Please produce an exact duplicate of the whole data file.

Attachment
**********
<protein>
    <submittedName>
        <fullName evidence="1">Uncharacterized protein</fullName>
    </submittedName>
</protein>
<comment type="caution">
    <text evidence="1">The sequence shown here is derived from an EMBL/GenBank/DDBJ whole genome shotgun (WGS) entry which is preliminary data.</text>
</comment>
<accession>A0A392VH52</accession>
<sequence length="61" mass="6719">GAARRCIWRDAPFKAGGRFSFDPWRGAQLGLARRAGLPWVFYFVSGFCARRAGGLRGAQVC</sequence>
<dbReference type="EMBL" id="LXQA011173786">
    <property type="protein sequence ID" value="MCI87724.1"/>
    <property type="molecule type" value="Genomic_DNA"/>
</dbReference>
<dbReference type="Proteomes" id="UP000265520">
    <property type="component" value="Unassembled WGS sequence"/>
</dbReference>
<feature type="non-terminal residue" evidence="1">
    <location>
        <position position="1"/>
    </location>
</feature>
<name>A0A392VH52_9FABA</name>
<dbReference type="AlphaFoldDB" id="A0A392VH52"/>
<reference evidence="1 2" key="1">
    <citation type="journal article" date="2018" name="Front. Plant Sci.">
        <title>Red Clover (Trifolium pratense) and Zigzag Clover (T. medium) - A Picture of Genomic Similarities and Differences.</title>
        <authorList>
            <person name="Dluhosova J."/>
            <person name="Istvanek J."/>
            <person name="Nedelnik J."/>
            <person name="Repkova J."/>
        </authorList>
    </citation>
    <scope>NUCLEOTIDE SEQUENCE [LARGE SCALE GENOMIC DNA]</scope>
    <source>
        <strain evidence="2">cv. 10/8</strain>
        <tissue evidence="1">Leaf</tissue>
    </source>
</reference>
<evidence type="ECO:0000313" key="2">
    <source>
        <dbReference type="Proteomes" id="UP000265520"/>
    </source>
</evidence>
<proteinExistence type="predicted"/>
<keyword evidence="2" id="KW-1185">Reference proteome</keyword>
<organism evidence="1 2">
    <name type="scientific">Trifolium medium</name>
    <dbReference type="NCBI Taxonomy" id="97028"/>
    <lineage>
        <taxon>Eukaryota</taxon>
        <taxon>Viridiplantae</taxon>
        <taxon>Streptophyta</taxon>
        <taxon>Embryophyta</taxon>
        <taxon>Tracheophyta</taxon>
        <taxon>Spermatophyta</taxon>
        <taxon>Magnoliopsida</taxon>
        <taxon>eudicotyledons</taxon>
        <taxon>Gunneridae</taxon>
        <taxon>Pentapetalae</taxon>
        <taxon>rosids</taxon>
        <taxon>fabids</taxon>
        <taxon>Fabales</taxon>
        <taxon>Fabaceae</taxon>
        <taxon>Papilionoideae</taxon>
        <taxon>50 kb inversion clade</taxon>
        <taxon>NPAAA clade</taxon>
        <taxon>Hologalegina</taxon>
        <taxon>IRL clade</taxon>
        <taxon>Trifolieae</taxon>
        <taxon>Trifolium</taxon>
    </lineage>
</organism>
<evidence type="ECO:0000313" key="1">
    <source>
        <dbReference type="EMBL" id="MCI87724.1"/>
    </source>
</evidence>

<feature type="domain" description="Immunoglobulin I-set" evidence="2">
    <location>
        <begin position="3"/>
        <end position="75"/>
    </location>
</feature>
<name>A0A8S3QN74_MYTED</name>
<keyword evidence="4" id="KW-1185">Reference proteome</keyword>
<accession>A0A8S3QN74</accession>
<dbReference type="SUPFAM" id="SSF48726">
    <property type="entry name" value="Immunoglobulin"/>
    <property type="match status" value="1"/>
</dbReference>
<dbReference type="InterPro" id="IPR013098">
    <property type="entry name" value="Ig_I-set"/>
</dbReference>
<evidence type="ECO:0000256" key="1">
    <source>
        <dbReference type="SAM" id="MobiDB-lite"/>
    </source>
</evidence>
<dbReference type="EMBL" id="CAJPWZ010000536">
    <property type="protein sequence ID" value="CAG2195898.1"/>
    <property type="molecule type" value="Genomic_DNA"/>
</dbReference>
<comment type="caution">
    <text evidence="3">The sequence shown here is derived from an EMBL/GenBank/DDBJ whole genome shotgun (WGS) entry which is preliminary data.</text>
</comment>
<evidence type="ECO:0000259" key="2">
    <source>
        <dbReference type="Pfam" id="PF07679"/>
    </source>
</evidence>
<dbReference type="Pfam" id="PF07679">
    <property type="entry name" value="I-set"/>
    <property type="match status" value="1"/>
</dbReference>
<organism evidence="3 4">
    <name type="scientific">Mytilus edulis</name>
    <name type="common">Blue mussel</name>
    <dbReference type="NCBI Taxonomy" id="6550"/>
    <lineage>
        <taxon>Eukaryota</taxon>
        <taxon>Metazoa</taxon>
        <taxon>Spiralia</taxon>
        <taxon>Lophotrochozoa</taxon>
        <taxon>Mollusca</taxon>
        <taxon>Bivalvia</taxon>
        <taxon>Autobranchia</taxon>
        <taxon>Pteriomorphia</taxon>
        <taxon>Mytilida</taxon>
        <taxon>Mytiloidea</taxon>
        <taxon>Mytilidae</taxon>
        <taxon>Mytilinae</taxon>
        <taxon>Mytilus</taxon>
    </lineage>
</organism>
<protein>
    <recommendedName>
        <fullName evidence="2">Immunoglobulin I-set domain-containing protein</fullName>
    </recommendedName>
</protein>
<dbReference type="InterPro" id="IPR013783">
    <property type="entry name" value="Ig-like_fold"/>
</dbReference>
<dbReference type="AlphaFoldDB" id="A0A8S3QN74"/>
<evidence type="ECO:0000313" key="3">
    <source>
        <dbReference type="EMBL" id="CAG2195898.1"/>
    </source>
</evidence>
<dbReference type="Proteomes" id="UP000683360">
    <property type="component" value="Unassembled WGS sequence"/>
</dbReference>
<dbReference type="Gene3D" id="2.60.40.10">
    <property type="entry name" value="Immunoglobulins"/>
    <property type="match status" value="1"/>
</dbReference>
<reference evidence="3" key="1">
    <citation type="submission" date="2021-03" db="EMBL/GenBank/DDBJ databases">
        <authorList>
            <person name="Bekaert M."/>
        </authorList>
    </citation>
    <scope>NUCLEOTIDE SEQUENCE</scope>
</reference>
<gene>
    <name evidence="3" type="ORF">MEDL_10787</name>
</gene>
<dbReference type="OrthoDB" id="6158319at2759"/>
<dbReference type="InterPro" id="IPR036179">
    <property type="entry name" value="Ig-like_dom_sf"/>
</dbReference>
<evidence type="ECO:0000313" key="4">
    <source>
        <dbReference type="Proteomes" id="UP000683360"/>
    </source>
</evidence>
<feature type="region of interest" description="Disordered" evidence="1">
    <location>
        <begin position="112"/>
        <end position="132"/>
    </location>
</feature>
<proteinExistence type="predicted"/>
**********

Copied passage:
<protein>
    <submittedName>
        <fullName evidence="1">Uncharacterized protein</fullName>
    </submittedName>
</protein>
<comment type="caution">
    <text evidence="1">The sequence shown here is derived from an EMBL/GenBank/DDBJ whole genome shotgun (WGS) entry which is preliminary data.</text>
</comment>
<accession>A0A392VH52</accession>
<sequence length="61" mass="6719">GAARRCIWRDAPFKAGGRFSFDPWRGAQLGLARRAGLPWVFYFVSGFCARRAGGLRGAQVC</sequence>
<dbReference type="EMBL" id="LXQA011173786">
    <property type="protein sequence ID" value="MCI87724.1"/>
    <property type="molecule type" value="Genomic_DNA"/>
</dbReference>
<dbReference type="Proteomes" id="UP000265520">
    <property type="component" value="Unassembled WGS sequence"/>
</dbReference>
<feature type="non-terminal residue" evidence="1">
    <location>
        <position position="1"/>
    </location>
</feature>
<name>A0A392VH52_9FABA</name>
<dbReference type="AlphaFoldDB" id="A0A392VH52"/>
<reference evidence="1 2" key="1">
    <citation type="journal article" date="2018" name="Front. Plant Sci.">
        <title>Red Clover (Trifolium pratense) and Zigzag Clover (T. medium) - A Picture of Genomic Similarities and Differences.</title>
        <authorList>
            <person name="Dluhosova J."/>
            <person name="Istvanek J."/>
            <person name="Nedelnik J."/>
            <person name="Repkova J."/>
        </authorList>
    </citation>
    <scope>NUCLEOTIDE SEQUENCE [LARGE SCALE GENOMIC DNA]</scope>
    <source>
        <strain evidence="2">cv. 10/8</strain>
        <tissue evidence="1">Leaf</tissue>
    </source>
</reference>
<evidence type="ECO:0000313" key="2">
    <source>
        <dbReference type="Proteomes" id="UP000265520"/>
    </source>
</evidence>
<proteinExistence type="predicted"/>
<keyword evidence="2" id="KW-1185">Reference proteome</keyword>
<organism evidence="1 2">
    <name type="scientific">Trifolium medium</name>
    <dbReference type="NCBI Taxonomy" id="97028"/>
    <lineage>
        <taxon>Eukaryota</taxon>
        <taxon>Viridiplantae</taxon>
        <taxon>Streptophyta</taxon>
        <taxon>Embryophyta</taxon>
        <taxon>Tracheophyta</taxon>
        <taxon>Spermatophyta</taxon>
        <taxon>Magnoliopsida</taxon>
        <taxon>eudicotyledons</taxon>
        <taxon>Gunneridae</taxon>
        <taxon>Pentapetalae</taxon>
        <taxon>rosids</taxon>
        <taxon>fabids</taxon>
        <taxon>Fabales</taxon>
        <taxon>Fabaceae</taxon>
        <taxon>Papilionoideae</taxon>
        <taxon>50 kb inversion clade</taxon>
        <taxon>NPAAA clade</taxon>
        <taxon>Hologalegina</taxon>
        <taxon>IRL clade</taxon>
        <taxon>Trifolieae</taxon>
        <taxon>Trifolium</taxon>
    </lineage>
</organism>
<evidence type="ECO:0000313" key="1">
    <source>
        <dbReference type="EMBL" id="MCI87724.1"/>
    </source>
</evidence>

<feature type="domain" description="Immunoglobulin I-set" evidence="2">
    <location>
        <begin position="3"/>
        <end position="75"/>
    </location>
</feature>
<name>A0A8S3QN74_MYTED</name>
<keyword evidence="4" id="KW-1185">Reference proteome</keyword>
<accession>A0A8S3QN74</accession>
<dbReference type="SUPFAM" id="SSF48726">
    <property type="entry name" value="Immunoglobulin"/>
    <property type="match status" value="1"/>
</dbReference>
<dbReference type="InterPro" id="IPR013098">
    <property type="entry name" value="Ig_I-set"/>
</dbReference>
<evidence type="ECO:0000256" key="1">
    <source>
        <dbReference type="SAM" id="MobiDB-lite"/>
    </source>
</evidence>
<dbReference type="EMBL" id="CAJPWZ010000536">
    <property type="protein sequence ID" value="CAG2195898.1"/>
    <property type="molecule type" value="Genomic_DNA"/>
</dbReference>
<comment type="caution">
    <text evidence="3">The sequence shown here is derived from an EMBL/GenBank/DDBJ whole genome shotgun (WGS) entry which is preliminary data.</text>
</comment>
<evidence type="ECO:0000259" key="2">
    <source>
        <dbReference type="Pfam" id="PF07679"/>
    </source>
</evidence>
<dbReference type="Pfam" id="PF07679">
    <property type="entry name" value="I-set"/>
    <property type="match status" value="1"/>
</dbReference>
<organism evidence="3 4">
    <name type="scientific">Mytilus edulis</name>
    <name type="common">Blue mussel</name>
    <dbReference type="NCBI Taxonomy" id="6550"/>
    <lineage>
        <taxon>Eukaryota</taxon>
        <taxon>Metazoa</taxon>
        <taxon>Spiralia</taxon>
        <taxon>Lophotrochozoa</taxon>
        <taxon>Mollusca</taxon>
        <taxon>Bivalvia</taxon>
        <taxon>Autobranchia</taxon>
        <taxon>Pteriomorphia</taxon>
        <taxon>Mytilida</taxon>
        <taxon>Mytiloidea</taxon>
        <taxon>Mytilidae</taxon>
        <taxon>Mytilinae</taxon>
        <taxon>Mytilus</taxon>
    </lineage>
</organism>
<protein>
    <recommendedName>
        <fullName evidence="2">Immunoglobulin I-set domain-containing protein</fullName>
    </recommendedName>
</protein>
<dbReference type="InterPro" id="IPR013783">
    <property type="entry name" value="Ig-like_fold"/>
</dbReference>
<dbReference type="AlphaFoldDB" id="A0A8S3QN74"/>
<evidence type="ECO:0000313" key="3">
    <source>
        <dbReference type="EMBL" id="CAG2195898.1"/>
    </source>
</evidence>
<dbReference type="Proteomes" id="UP000683360">
    <property type="component" value="Unassembled WGS sequence"/>
</dbReference>
<dbReference type="Gene3D" id="2.60.40.10">
    <property type="entry name" value="Immunoglobulins"/>
    <property type="match status" value="1"/>
</dbReference>
<reference evidence="3" key="1">
    <citation type="submission" date="2021-03" db="EMBL/GenBank/DDBJ databases">
        <authorList>
            <person name="Bekaert M."/>
        </authorList>
    </citation>
    <scope>NUCLEOTIDE SEQUENCE</scope>
</reference>
<gene>
    <name evidence="3" type="ORF">MEDL_10787</name>
</gene>
<dbReference type="OrthoDB" id="6158319at2759"/>
<dbReference type="InterPro" id="IPR036179">
    <property type="entry name" value="Ig-like_dom_sf"/>
</dbReference>
<evidence type="ECO:0000313" key="4">
    <source>
        <dbReference type="Proteomes" id="UP000683360"/>
    </source>
</evidence>
<feature type="region of interest" description="Disordered" evidence="1">
    <location>
        <begin position="112"/>
        <end position="132"/>
    </location>
</feature>
<proteinExistence type="predicted"/>